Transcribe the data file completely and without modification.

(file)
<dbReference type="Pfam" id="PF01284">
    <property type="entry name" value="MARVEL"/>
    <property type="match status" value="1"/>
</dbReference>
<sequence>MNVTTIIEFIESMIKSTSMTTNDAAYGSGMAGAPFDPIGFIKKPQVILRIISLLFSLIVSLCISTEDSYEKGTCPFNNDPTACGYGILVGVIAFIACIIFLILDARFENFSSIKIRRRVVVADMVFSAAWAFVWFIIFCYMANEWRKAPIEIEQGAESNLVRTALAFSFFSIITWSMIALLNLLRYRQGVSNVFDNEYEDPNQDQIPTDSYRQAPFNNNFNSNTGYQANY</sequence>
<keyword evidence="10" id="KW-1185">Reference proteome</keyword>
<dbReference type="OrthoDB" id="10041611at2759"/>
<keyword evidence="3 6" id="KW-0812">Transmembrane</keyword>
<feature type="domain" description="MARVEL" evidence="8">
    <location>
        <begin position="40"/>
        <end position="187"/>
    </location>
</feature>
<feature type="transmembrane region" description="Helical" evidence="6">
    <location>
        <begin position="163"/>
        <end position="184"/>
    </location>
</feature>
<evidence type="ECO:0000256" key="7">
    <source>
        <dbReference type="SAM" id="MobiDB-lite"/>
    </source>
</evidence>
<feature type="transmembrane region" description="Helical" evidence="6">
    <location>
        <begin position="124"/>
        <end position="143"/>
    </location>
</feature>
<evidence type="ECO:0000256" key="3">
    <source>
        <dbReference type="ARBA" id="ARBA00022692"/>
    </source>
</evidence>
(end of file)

<dbReference type="Pfam" id="PF01284">
    <property type="entry name" value="MARVEL"/>
    <property type="match status" value="1"/>
</dbReference>
<sequence>MNVTTIIEFIESMIKSTSMTTNDAAYGSGMAGAPFDPIGFIKKPQVILRIISLLFSLIVSLCISTEDSYEKGTCPFNNDPTACGYGILVGVIAFIACIIFLILDARFENFSSIKIRRRVVVADMVFSAAWAFVWFIIFCYMANEWRKAPIEIEQGAESNLVRTALAFSFFSIITWSMIALLNLLRYRQGVSNVFDNEYEDPNQDQIPTDSYRQAPFNNNFNSNTGYQANY</sequence>
<keyword evidence="10" id="KW-1185">Reference proteome</keyword>
<dbReference type="OrthoDB" id="10041611at2759"/>
<keyword evidence="3 6" id="KW-0812">Transmembrane</keyword>
<feature type="domain" description="MARVEL" evidence="8">
    <location>
        <begin position="40"/>
        <end position="187"/>
    </location>
</feature>
<feature type="transmembrane region" description="Helical" evidence="6">
    <location>
        <begin position="163"/>
        <end position="184"/>
    </location>
</feature>
<evidence type="ECO:0000256" key="7">
    <source>
        <dbReference type="SAM" id="MobiDB-lite"/>
    </source>
</evidence>
<feature type="transmembrane region" description="Helical" evidence="6">
    <location>
        <begin position="124"/>
        <end position="143"/>
    </location>
</feature>
<evidence type="ECO:0000256" key="3">
    <source>
        <dbReference type="ARBA" id="ARBA00022692"/>
    </source>
</evidence>